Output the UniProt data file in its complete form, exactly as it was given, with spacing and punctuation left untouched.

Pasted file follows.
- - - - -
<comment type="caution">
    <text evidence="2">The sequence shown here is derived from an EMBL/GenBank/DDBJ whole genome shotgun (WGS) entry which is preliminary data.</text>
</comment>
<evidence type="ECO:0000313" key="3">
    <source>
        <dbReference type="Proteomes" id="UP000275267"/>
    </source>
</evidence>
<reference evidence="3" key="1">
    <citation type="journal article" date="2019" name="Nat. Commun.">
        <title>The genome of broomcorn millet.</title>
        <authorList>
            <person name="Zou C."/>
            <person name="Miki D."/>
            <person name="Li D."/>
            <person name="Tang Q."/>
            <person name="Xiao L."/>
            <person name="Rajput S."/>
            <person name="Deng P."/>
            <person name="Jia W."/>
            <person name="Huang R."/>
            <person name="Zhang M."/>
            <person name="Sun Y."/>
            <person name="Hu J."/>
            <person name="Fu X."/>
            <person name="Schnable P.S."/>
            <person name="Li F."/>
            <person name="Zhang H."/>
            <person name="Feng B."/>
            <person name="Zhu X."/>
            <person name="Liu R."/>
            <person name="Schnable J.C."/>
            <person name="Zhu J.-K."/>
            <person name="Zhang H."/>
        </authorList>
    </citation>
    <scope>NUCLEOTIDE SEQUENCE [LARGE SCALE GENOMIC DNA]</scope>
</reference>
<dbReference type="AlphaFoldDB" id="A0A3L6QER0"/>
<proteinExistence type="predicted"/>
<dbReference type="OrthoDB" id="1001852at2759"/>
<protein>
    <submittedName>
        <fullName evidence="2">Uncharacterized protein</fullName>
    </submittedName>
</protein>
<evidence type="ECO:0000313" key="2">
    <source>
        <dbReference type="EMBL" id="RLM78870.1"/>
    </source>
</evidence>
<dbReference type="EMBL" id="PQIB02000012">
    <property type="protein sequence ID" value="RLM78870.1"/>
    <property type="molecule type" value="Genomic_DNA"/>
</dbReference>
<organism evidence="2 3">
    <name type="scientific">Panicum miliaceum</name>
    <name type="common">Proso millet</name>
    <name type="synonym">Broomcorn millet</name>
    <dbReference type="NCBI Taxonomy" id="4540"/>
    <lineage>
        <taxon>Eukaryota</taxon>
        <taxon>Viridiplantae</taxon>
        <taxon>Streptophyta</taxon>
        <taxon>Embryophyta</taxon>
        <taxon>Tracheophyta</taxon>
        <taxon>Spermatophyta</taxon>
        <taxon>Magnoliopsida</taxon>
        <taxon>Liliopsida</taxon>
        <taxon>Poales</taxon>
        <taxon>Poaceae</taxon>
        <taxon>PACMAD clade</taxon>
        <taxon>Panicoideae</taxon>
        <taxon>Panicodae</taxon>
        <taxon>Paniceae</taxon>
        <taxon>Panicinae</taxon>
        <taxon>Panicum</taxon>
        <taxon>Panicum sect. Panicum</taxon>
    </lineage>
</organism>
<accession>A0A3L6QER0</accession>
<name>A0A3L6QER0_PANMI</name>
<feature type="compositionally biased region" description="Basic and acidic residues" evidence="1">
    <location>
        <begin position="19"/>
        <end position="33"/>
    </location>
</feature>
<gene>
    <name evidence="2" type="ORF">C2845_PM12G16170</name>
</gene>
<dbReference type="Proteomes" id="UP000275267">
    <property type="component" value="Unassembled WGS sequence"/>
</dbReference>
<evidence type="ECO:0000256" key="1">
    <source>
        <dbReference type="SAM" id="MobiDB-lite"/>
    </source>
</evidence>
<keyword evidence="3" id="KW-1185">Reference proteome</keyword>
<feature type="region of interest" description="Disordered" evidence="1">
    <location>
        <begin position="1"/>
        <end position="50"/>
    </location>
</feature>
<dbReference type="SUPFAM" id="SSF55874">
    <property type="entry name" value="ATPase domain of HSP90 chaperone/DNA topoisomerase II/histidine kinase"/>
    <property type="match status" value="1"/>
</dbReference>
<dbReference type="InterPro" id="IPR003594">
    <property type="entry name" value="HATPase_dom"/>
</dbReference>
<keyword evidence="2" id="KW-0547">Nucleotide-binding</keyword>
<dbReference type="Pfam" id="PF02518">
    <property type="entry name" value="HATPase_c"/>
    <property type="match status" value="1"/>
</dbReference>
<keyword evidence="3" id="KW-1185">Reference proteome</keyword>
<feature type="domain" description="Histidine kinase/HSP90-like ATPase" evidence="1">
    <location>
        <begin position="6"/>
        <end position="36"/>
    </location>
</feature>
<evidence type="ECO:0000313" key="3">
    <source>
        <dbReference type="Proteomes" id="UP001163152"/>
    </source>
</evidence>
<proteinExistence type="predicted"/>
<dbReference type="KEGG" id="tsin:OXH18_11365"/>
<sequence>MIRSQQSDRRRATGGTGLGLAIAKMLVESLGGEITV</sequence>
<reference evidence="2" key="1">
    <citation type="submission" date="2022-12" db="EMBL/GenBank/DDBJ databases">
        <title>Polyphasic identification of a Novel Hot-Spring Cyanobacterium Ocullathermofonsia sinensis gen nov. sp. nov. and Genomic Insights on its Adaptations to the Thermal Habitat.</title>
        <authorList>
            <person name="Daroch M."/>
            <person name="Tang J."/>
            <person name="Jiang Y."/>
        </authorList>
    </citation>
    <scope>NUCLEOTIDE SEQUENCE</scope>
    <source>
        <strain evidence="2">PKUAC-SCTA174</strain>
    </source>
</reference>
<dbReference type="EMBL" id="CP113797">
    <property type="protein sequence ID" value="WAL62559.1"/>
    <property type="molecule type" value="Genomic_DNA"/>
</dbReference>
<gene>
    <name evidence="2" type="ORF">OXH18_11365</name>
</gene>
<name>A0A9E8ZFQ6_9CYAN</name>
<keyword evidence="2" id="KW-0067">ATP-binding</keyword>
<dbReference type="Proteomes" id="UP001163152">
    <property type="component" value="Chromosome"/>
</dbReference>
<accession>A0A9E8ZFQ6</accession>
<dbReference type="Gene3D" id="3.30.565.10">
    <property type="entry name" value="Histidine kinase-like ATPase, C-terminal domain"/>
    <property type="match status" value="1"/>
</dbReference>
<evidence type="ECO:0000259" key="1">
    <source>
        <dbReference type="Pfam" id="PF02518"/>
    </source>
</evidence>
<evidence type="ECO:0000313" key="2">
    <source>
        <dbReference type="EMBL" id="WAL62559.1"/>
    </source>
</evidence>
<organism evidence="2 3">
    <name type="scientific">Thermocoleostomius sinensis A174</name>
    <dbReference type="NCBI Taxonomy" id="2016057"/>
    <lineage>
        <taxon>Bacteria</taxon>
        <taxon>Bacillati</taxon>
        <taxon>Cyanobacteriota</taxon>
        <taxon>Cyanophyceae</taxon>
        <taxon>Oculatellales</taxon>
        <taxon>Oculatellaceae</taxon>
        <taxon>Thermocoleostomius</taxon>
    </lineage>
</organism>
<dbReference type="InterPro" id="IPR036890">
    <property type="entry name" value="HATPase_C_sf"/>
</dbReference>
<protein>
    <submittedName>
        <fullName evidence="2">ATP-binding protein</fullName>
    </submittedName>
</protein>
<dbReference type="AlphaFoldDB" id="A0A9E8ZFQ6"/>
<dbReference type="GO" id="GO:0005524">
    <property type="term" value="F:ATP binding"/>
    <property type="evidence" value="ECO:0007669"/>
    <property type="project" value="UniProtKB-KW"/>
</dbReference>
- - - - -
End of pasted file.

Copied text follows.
<comment type="caution">
    <text evidence="2">The sequence shown here is derived from an EMBL/GenBank/DDBJ whole genome shotgun (WGS) entry which is preliminary data.</text>
</comment>
<evidence type="ECO:0000313" key="3">
    <source>
        <dbReference type="Proteomes" id="UP000275267"/>
    </source>
</evidence>
<reference evidence="3" key="1">
    <citation type="journal article" date="2019" name="Nat. Commun.">
        <title>The genome of broomcorn millet.</title>
        <authorList>
            <person name="Zou C."/>
            <person name="Miki D."/>
            <person name="Li D."/>
            <person name="Tang Q."/>
            <person name="Xiao L."/>
            <person name="Rajput S."/>
            <person name="Deng P."/>
            <person name="Jia W."/>
            <person name="Huang R."/>
            <person name="Zhang M."/>
            <person name="Sun Y."/>
            <person name="Hu J."/>
            <person name="Fu X."/>
            <person name="Schnable P.S."/>
            <person name="Li F."/>
            <person name="Zhang H."/>
            <person name="Feng B."/>
            <person name="Zhu X."/>
            <person name="Liu R."/>
            <person name="Schnable J.C."/>
            <person name="Zhu J.-K."/>
            <person name="Zhang H."/>
        </authorList>
    </citation>
    <scope>NUCLEOTIDE SEQUENCE [LARGE SCALE GENOMIC DNA]</scope>
</reference>
<dbReference type="AlphaFoldDB" id="A0A3L6QER0"/>
<proteinExistence type="predicted"/>
<dbReference type="OrthoDB" id="1001852at2759"/>
<protein>
    <submittedName>
        <fullName evidence="2">Uncharacterized protein</fullName>
    </submittedName>
</protein>
<evidence type="ECO:0000313" key="2">
    <source>
        <dbReference type="EMBL" id="RLM78870.1"/>
    </source>
</evidence>
<dbReference type="EMBL" id="PQIB02000012">
    <property type="protein sequence ID" value="RLM78870.1"/>
    <property type="molecule type" value="Genomic_DNA"/>
</dbReference>
<organism evidence="2 3">
    <name type="scientific">Panicum miliaceum</name>
    <name type="common">Proso millet</name>
    <name type="synonym">Broomcorn millet</name>
    <dbReference type="NCBI Taxonomy" id="4540"/>
    <lineage>
        <taxon>Eukaryota</taxon>
        <taxon>Viridiplantae</taxon>
        <taxon>Streptophyta</taxon>
        <taxon>Embryophyta</taxon>
        <taxon>Tracheophyta</taxon>
        <taxon>Spermatophyta</taxon>
        <taxon>Magnoliopsida</taxon>
        <taxon>Liliopsida</taxon>
        <taxon>Poales</taxon>
        <taxon>Poaceae</taxon>
        <taxon>PACMAD clade</taxon>
        <taxon>Panicoideae</taxon>
        <taxon>Panicodae</taxon>
        <taxon>Paniceae</taxon>
        <taxon>Panicinae</taxon>
        <taxon>Panicum</taxon>
        <taxon>Panicum sect. Panicum</taxon>
    </lineage>
</organism>
<accession>A0A3L6QER0</accession>
<name>A0A3L6QER0_PANMI</name>
<feature type="compositionally biased region" description="Basic and acidic residues" evidence="1">
    <location>
        <begin position="19"/>
        <end position="33"/>
    </location>
</feature>
<gene>
    <name evidence="2" type="ORF">C2845_PM12G16170</name>
</gene>
<dbReference type="Proteomes" id="UP000275267">
    <property type="component" value="Unassembled WGS sequence"/>
</dbReference>
<evidence type="ECO:0000256" key="1">
    <source>
        <dbReference type="SAM" id="MobiDB-lite"/>
    </source>
</evidence>
<keyword evidence="3" id="KW-1185">Reference proteome</keyword>
<feature type="region of interest" description="Disordered" evidence="1">
    <location>
        <begin position="1"/>
        <end position="50"/>
    </location>
</feature>
<dbReference type="SUPFAM" id="SSF55874">
    <property type="entry name" value="ATPase domain of HSP90 chaperone/DNA topoisomerase II/histidine kinase"/>
    <property type="match status" value="1"/>
</dbReference>
<dbReference type="InterPro" id="IPR003594">
    <property type="entry name" value="HATPase_dom"/>
</dbReference>
<keyword evidence="2" id="KW-0547">Nucleotide-binding</keyword>
<dbReference type="Pfam" id="PF02518">
    <property type="entry name" value="HATPase_c"/>
    <property type="match status" value="1"/>
</dbReference>
<keyword evidence="3" id="KW-1185">Reference proteome</keyword>
<feature type="domain" description="Histidine kinase/HSP90-like ATPase" evidence="1">
    <location>
        <begin position="6"/>
        <end position="36"/>
    </location>
</feature>
<evidence type="ECO:0000313" key="3">
    <source>
        <dbReference type="Proteomes" id="UP001163152"/>
    </source>
</evidence>
<proteinExistence type="predicted"/>
<dbReference type="KEGG" id="tsin:OXH18_11365"/>
<sequence>MIRSQQSDRRRATGGTGLGLAIAKMLVESLGGEITV</sequence>
<reference evidence="2" key="1">
    <citation type="submission" date="2022-12" db="EMBL/GenBank/DDBJ databases">
        <title>Polyphasic identification of a Novel Hot-Spring Cyanobacterium Ocullathermofonsia sinensis gen nov. sp. nov. and Genomic Insights on its Adaptations to the Thermal Habitat.</title>
        <authorList>
            <person name="Daroch M."/>
            <person name="Tang J."/>
            <person name="Jiang Y."/>
        </authorList>
    </citation>
    <scope>NUCLEOTIDE SEQUENCE</scope>
    <source>
        <strain evidence="2">PKUAC-SCTA174</strain>
    </source>
</reference>
<dbReference type="EMBL" id="CP113797">
    <property type="protein sequence ID" value="WAL62559.1"/>
    <property type="molecule type" value="Genomic_DNA"/>
</dbReference>
<gene>
    <name evidence="2" type="ORF">OXH18_11365</name>
</gene>
<name>A0A9E8ZFQ6_9CYAN</name>
<keyword evidence="2" id="KW-0067">ATP-binding</keyword>
<dbReference type="Proteomes" id="UP001163152">
    <property type="component" value="Chromosome"/>
</dbReference>
<accession>A0A9E8ZFQ6</accession>
<dbReference type="Gene3D" id="3.30.565.10">
    <property type="entry name" value="Histidine kinase-like ATPase, C-terminal domain"/>
    <property type="match status" value="1"/>
</dbReference>
<evidence type="ECO:0000259" key="1">
    <source>
        <dbReference type="Pfam" id="PF02518"/>
    </source>
</evidence>
<evidence type="ECO:0000313" key="2">
    <source>
        <dbReference type="EMBL" id="WAL62559.1"/>
    </source>
</evidence>
<organism evidence="2 3">
    <name type="scientific">Thermocoleostomius sinensis A174</name>
    <dbReference type="NCBI Taxonomy" id="2016057"/>
    <lineage>
        <taxon>Bacteria</taxon>
        <taxon>Bacillati</taxon>
        <taxon>Cyanobacteriota</taxon>
        <taxon>Cyanophyceae</taxon>
        <taxon>Oculatellales</taxon>
        <taxon>Oculatellaceae</taxon>
        <taxon>Thermocoleostomius</taxon>
    </lineage>
</organism>
<dbReference type="InterPro" id="IPR036890">
    <property type="entry name" value="HATPase_C_sf"/>
</dbReference>
<protein>
    <submittedName>
        <fullName evidence="2">ATP-binding protein</fullName>
    </submittedName>
</protein>
<dbReference type="AlphaFoldDB" id="A0A9E8ZFQ6"/>
<dbReference type="GO" id="GO:0005524">
    <property type="term" value="F:ATP binding"/>
    <property type="evidence" value="ECO:0007669"/>
    <property type="project" value="UniProtKB-KW"/>
</dbReference>